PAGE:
It’s National Men’s Health Week this week so it’s time for you all you gentlemen out there to take stock and think about your health. Men have traditionally been left out of the spotlight when it comes to taking care of their health, but that has all changed in recent years. Men are now being reminded and encouraged to have regular check-ups and to ditch the “ignore it and it will go away” attitude.
If you think about it, you wouldn’t let your car go longer than a year without a service, so why not use that as a reminder to give yourself a bit of MOT.
Most health problems are very easily treated but the longer they’re left, the bigger the problem and the more complications can arise. So don’t try to be macho - save yourself the sleepless nights if you think something’s wrong with a quick visit to the doctor.
Even if you seem to be physically fine, you can help to prevent potential problems by making some lifestyle changes. Giving up smoking is an obvious one that springs to mind. It’s never too late to quit and improve your health. Yes, even if you’ve smoked forever, there are benefits to be had from stopping now.
Regular exercise is very important for preventing that middle-age spread and getting rid of the beer belly. It will also help to reduce your stress levels and boost your energy. So get up off the sofa and get out and about. There’s no excuse in the summer months for not getting fit, even if you just start by kicking a football around during half-time of the World Cup matches - it all helps. In fact kicking a football around for an hour will burn 420 calories, which is the same as burning off a whole Mc Donald’s cheeseburger!
Next on the list is to sit down sometime (soon) and take a good look at your diet. Maybe even write down everything you eat for a few days and then identify where you can make improvements. You might need to start cutting down on high fat foods (burgers, chips, pies, sausage rolls) and introduce more fruit, veg and wholegrain and nutrient-dense carbs. Forget the breakfast roll in the mornings and start the day off with a bowl of wholegrain cereal like Shredded Wheat - or go to work on an egg. It will fill you up for longer and you won’t get those hunger pangs at 11am so you’ll be less tempted to grab a Danish or bacon sandwich. Try to snack on fruit instead of high-fat convenience products like chocolate or crisps.
There are other foods that you can introduce into your diet that might even help you to reduce your risk of developing health problems such as heart disease, diabetes and cancer later in life.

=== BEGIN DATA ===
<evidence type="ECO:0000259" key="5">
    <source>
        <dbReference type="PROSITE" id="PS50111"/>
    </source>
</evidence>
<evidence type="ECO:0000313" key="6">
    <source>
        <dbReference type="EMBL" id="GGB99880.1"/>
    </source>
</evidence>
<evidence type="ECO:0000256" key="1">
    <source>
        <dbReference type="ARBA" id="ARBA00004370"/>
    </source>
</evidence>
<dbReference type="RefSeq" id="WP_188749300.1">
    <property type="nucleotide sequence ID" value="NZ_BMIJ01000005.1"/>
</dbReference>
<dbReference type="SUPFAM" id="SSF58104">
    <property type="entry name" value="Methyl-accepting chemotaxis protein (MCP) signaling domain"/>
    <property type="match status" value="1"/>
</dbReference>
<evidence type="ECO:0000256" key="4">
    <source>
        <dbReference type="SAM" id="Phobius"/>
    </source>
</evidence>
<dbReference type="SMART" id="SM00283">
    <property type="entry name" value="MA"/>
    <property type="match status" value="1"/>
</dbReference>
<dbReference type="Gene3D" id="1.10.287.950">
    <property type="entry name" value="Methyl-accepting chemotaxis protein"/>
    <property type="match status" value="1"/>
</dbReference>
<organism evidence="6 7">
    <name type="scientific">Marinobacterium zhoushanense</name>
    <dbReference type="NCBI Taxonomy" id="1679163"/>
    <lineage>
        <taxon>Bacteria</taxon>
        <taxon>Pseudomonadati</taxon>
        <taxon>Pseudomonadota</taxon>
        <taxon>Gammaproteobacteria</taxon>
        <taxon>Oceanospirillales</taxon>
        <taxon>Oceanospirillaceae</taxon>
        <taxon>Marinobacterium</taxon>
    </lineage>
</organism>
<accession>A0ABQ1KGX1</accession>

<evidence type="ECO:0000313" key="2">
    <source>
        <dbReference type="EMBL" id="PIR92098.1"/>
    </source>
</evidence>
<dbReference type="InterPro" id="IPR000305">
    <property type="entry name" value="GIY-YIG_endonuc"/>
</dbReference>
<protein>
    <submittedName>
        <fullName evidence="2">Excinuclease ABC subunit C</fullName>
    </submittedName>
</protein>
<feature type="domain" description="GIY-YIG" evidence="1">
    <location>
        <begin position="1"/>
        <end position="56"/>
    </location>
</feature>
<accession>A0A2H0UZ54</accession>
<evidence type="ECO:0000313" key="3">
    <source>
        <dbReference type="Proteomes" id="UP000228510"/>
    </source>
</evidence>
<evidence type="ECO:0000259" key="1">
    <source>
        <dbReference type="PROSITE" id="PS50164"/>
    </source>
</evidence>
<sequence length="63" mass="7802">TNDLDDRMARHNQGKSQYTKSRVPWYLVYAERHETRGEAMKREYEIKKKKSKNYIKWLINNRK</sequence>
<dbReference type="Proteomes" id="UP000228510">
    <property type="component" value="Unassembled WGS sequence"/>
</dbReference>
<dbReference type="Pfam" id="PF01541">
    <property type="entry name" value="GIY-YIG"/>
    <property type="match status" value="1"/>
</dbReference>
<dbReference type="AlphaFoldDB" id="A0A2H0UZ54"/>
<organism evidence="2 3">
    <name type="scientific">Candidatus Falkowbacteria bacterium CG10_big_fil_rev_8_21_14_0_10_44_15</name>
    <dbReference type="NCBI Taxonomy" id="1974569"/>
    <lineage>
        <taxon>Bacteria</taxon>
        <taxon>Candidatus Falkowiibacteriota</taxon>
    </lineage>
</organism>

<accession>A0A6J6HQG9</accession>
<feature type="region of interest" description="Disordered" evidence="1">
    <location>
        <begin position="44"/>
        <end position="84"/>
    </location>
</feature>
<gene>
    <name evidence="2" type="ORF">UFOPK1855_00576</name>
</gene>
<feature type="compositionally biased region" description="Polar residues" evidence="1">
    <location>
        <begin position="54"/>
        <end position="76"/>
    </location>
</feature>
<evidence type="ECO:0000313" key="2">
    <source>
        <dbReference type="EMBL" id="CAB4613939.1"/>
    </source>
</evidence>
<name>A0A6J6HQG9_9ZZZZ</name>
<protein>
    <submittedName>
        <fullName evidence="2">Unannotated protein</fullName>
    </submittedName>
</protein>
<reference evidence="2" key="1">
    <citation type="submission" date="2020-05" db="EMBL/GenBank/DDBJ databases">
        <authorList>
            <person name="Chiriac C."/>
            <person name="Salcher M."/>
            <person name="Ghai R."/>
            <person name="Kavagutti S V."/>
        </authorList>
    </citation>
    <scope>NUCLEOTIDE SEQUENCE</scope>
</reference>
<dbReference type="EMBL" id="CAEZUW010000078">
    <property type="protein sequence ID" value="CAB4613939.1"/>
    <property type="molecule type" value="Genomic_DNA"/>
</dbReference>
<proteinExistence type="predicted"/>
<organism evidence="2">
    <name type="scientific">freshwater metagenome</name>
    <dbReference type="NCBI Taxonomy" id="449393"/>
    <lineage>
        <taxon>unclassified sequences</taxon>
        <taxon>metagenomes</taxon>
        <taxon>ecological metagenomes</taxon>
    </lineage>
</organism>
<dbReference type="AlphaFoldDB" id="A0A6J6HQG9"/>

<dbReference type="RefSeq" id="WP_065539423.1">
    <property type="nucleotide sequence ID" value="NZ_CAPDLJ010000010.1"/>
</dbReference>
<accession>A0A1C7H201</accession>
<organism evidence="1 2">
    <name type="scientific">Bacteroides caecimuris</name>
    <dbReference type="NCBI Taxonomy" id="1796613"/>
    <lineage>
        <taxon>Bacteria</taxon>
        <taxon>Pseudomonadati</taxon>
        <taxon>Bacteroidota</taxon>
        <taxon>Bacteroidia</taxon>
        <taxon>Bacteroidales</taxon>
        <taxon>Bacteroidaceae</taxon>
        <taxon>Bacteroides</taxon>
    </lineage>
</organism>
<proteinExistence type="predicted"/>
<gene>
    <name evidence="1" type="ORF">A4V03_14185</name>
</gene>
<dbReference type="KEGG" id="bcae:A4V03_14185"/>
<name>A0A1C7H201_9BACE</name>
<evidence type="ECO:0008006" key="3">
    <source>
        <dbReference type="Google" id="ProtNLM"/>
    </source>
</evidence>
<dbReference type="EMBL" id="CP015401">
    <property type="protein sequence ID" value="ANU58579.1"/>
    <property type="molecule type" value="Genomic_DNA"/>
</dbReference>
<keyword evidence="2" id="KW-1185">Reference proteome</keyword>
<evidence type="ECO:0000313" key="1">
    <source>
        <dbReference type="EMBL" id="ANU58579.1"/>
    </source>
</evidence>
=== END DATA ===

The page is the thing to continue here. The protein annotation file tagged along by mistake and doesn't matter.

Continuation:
Recent research has shown that, although relatively high in fat, eating peanuts regularly (30 grams per day) as part of a healthy diet can help men to lose weight and keep the weight off for a longer period of time than those following a traditional low fat but peanut-free diet. Peanuts have a low glycemic index (Gi) which means that they take longer to digest, helping you to maintain even blood glucose levels between meals. Low Gi foods can help you to control your appetite by making you feel fuller for longer so that you resist the urge to overeat.
Eating peanuts regularly as part of a balanced diet can also reduce your risk of heart disease because they are a good source of monounsaturated (good) fat and low in saturated (bad) fat.
Oily fish is another great source of “good” fats, like omega-3 and omega-6 which are essential fatty acids and have been proven to be beneficial in reducing heart disease. So swap red meat once or twice a week for tuna, salmon, mackeral or herring.
You might be surprised to hear that good old tomato ketchup is on the 'good food' list! Cooked tomato products contain a potent antioxidant called lycopene that has been found to help prevent many cancers, especially prostate cancer. Prostate cancer is the most common cancer among UK men and the second leading cause of cancer deaths every year, after lung cancer, so it’s important to do everything you can to prevent it. You can add tomato puree or ketchup to stews and casseroles, choose tomato soup for lunch and choose healthy tomato-based pasta sauces. Yes, even pizza can be a healthy choice – just make sure the topping is packed with veggies and lean protein sources, not salami and pepperoni.
Lastly, try to cut down on alcohol. Although moderate intakes of alcohol have been associated with improved heart health, the tendency is more often to over-indulge and all the good effects are wiped out. Recommended levels of alcohol are 21 units per week, but if you are trying to lose weight or even making healthier choices, you should really aim for no more than 14 units per week. A unit is equivalent to half a pint of beer or lager, a glass of wine or a measure of spirits.
So make a big effort this week for National Men’s Health Week and make a few small changes to your lifestyle. Maybe even go for a check-up with your GP to get the all clear and then you’ll have the peace of mind to start your new healthier lifestyle.
Thanks to tescodiets.com who have provided this article.